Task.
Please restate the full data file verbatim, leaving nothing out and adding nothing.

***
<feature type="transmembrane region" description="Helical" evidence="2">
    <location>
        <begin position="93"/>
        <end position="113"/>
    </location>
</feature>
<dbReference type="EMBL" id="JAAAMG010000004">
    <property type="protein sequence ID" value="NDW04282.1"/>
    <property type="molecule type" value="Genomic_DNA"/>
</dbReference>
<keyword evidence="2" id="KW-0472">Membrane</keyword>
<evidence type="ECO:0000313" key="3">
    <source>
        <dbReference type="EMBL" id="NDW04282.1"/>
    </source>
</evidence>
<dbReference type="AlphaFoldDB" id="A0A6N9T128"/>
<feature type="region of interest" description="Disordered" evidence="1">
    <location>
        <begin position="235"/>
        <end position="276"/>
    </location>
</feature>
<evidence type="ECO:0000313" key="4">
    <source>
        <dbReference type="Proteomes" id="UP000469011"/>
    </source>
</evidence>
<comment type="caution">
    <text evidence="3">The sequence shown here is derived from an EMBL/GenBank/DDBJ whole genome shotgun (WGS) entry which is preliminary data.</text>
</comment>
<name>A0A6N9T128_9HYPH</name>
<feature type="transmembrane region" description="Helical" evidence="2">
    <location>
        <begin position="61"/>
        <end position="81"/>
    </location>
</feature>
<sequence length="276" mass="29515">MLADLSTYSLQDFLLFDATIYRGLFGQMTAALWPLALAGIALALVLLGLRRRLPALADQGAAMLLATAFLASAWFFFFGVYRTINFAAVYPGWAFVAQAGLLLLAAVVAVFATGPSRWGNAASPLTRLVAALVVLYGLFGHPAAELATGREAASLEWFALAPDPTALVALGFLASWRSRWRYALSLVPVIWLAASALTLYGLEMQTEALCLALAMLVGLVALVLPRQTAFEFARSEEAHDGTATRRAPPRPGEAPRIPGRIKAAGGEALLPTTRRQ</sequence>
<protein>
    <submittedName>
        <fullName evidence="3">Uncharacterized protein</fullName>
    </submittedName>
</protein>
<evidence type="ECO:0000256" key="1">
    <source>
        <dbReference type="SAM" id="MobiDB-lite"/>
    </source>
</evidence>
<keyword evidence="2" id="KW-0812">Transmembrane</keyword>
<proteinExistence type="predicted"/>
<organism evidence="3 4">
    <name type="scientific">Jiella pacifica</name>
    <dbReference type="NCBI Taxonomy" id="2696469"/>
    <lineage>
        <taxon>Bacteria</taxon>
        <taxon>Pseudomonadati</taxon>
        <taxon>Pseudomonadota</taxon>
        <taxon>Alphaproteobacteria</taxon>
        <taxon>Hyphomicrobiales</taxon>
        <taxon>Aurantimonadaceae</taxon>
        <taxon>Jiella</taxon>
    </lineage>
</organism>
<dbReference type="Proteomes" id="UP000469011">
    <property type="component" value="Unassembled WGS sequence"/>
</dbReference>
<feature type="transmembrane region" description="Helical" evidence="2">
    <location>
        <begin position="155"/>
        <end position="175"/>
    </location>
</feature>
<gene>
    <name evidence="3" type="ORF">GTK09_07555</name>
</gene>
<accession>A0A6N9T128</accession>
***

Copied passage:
<feature type="transmembrane region" description="Helical" evidence="2">
    <location>
        <begin position="93"/>
        <end position="113"/>
    </location>
</feature>
<dbReference type="EMBL" id="JAAAMG010000004">
    <property type="protein sequence ID" value="NDW04282.1"/>
    <property type="molecule type" value="Genomic_DNA"/>
</dbReference>
<keyword evidence="2" id="KW-0472">Membrane</keyword>
<evidence type="ECO:0000313" key="3">
    <source>
        <dbReference type="EMBL" id="NDW04282.1"/>
    </source>
</evidence>
<dbReference type="AlphaFoldDB" id="A0A6N9T128"/>
<feature type="region of interest" description="Disordered" evidence="1">
    <location>
        <begin position="235"/>
        <end position="276"/>
    </location>
</feature>
<evidence type="ECO:0000313" key="4">
    <source>
        <dbReference type="Proteomes" id="UP000469011"/>
    </source>
</evidence>
<comment type="caution">
    <text evidence="3">The sequence shown here is derived from an EMBL/GenBank/DDBJ whole genome shotgun (WGS) entry which is preliminary data.</text>
</comment>
<name>A0A6N9T128_9HYPH</name>
<feature type="transmembrane region" description="Helical" evidence="2">
    <location>
        <begin position="61"/>
        <end position="81"/>
    </location>
</feature>
<sequence length="276" mass="29515">MLADLSTYSLQDFLLFDATIYRGLFGQMTAALWPLALAGIALALVLLGLRRRLPALADQGAAMLLATAFLASAWFFFFGVYRTINFAAVYPGWAFVAQAGLLLLAAVVAVFATGPSRWGNAASPLTRLVAALVVLYGLFGHPAAELATGREAASLEWFALAPDPTALVALGFLASWRSRWRYALSLVPVIWLAASALTLYGLEMQTEALCLALAMLVGLVALVLPRQTAFEFARSEEAHDGTATRRAPPRPGEAPRIPGRIKAAGGEALLPTTRRQ</sequence>
<protein>
    <submittedName>
        <fullName evidence="3">Uncharacterized protein</fullName>
    </submittedName>
</protein>
<evidence type="ECO:0000256" key="1">
    <source>
        <dbReference type="SAM" id="MobiDB-lite"/>
    </source>
</evidence>
<keyword evidence="2" id="KW-0812">Transmembrane</keyword>
<proteinExistence type="predicted"/>
<organism evidence="3 4">
    <name type="scientific">Jiella pacifica</name>
    <dbReference type="NCBI Taxonomy" id="2696469"/>
    <lineage>
        <taxon>Bacteria</taxon>
        <taxon>Pseudomonadati</taxon>
        <taxon>Pseudomonadota</taxon>
        <taxon>Alphaproteobacteria</taxon>
        <taxon>Hyphomicrobiales</taxon>
        <taxon>Aurantimonadaceae</taxon>
        <taxon>Jiella</taxon>
    </lineage>
</organism>
<dbReference type="Proteomes" id="UP000469011">
    <property type="component" value="Unassembled WGS sequence"/>
</dbReference>
<feature type="transmembrane region" description="Helical" evidence="2">
    <location>
        <begin position="155"/>
        <end position="175"/>
    </location>
</feature>
<gene>
    <name evidence="3" type="ORF">GTK09_07555</name>
</gene>
<accession>A0A6N9T128</accession>